The third case for accounting as a profession stems from our inclination as humans, to place the most-talented persons in key functions in society, to motivate us to perform conscientiously. As the accounting profession sets minimum standards of ethical values, education and competency for entry and continued membership, it logically follows that my education, training and co-observance of the ethical and practice prerequisites, permits me to call accounting as a profession.  For instance, whilst I practiced in the non-statutory component of the accounting profession as an Internal Auditor, I applied such standards (e.g. the Internal Auditing Standards (IIA’s ISPPIA)) to conduct international quality assessments for major corporates. And, whilst I was  Finance Director (a role that cuts across the statutory and non-statutory components of the accounting profession), I developed a knack for the varied practical contexts in which our stock-in-trade (IFAC’s ISAs,  IFRS, US GAAP and IR Framework) is applied,  deeply appreciating that even within a profession with well-developed standards, one size doesn’t and can never fit all!

Fourth and finally, a profession is consultative and research-focused in its quest for continuous improvement: and the accounting profession is no exception. When CIMA requested my input on the Global Management Accounting Principles (GMAP) exposure draft, I finally got a chance to also contribute to the development of the profession at a global level. Similarly, when ACCA asked me to present on case study method as a prelude to their Strategic Business Leadership (SBL) module, I realised NOT only how much accounting standards, tools and techniques could be applied in Strategic Leadership, but just how much more work still needed to be done by myself personally and the profession at large in the area of Strategic Leadership Development.

The resulting intellectual curiosity has catalysed the burning desire for further development of my portfolio of skills through an M. Sc research degree and a doctorate in in Strategic Leadership Development. All this in keeping with the need for Continuing Professional Development (CPD) as required by the profession I serve!


First, failure to achieve self-regulation and its wide discredit for some spectacular corporate scandals (Enrol, World com) has damaged the allure of the accounting profession as bastion of public confidence. As IFAC itself concedes the need for external regulation, some have asked: Who audits the auditors? A major Internal Audit unit I was once appointed to lead was so dogged by this question that I initiated an international peer review. The outcome was a disaster: it would latter consume my leadership for over two years, battling to restore its group standing. Did my profession adequately prepare me for these kinds of strategic leadership challenges? I am not convinced it did! Arguably, this is best addressed via Continuing Professional Development (CPD):  But how much CPD emphasis do PABs place on strategic leadership development?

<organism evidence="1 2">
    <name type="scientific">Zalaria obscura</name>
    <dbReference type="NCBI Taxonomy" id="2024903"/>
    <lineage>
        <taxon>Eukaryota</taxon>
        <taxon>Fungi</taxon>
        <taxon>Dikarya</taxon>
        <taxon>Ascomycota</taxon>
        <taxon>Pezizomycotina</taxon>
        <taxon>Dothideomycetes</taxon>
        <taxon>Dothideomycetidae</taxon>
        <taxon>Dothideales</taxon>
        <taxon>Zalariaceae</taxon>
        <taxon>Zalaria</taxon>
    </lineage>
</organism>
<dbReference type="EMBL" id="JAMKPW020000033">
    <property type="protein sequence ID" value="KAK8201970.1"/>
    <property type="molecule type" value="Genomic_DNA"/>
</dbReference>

Second, internal competitive rivalries - despite the work of IFAC: In most countries, each profession is served by a body (with affiliates), the accounting profession however, is typically served by as many as five PABs in some countries. Although sometimes collaborating, each PAB often acts regrettably, in its own self-interest, erecting entry barriers against each other to the detriment of the collective. 

Third, excessive subjectivity: Accounting principles, standards and techniques are notoriously fraught with subjectivity: in financial reporting (accruals, provisions, impairments); in auditing (sampling, denial for fraud detection responsibilities); in Management accounting (overhead costing), to name a few! 


In this essay, I have defined a profession -my way, situating it within the field of sociology; in particular, the social stratification theory. I have done so while straddling the case for and against accounting as a profession. On the balance, despite IFAC’s role in filling its ‘potentially fragmented’ lacuna, and the wide professional development experiences I have gained over the years, I feel the profession did fail me. Through the excessive focus of the accounting profession on technical skills development to the detriment of strategic leadership skills, the profession continues to fail many, as much as it has also been indefensibly unimmunised from other scandals. The spectacular failures of the external audit component is as staggering as the balance of power and visibility they command. This is not to say the non-statutory component is any perfect: it is largely responsible for my own apathetic lived experiences!

Whilst it is crucial a profession be able to set standards higher than the applicable laws -and the ‘accounting profession’ has largely been successful at this, policing the observance of the standards, despite robust disciplinary systems against members who act otherwise, has not seemed to curb the capitalist self-interest excesses in our worst instincts. The resulting tendency to over-promise and under-deliver, aggravated by our propensity for infighting and self-destruction has found the profession trapped in a quagmire of persistent public and regulatory scrutiny, derogating from our aspiration to be more noble and self-regulating.  

On the balance, if the question was whether accounting is a noble profession: my direct answer would be NO; as the case against it though numerically fewer, in my mind, significantly out-weights the case for it. Given the question as framed, however, I would say YES -accounting is a profession! Not because of my pre-conceived biases but because as humans we are characteristically fallible, yet our infallibilities is not sufficient to make us less human. Similarly, the case against accounting as a profession, which stem purely from its fallibilities, does not warrant a conclusion that accounting is not a profession!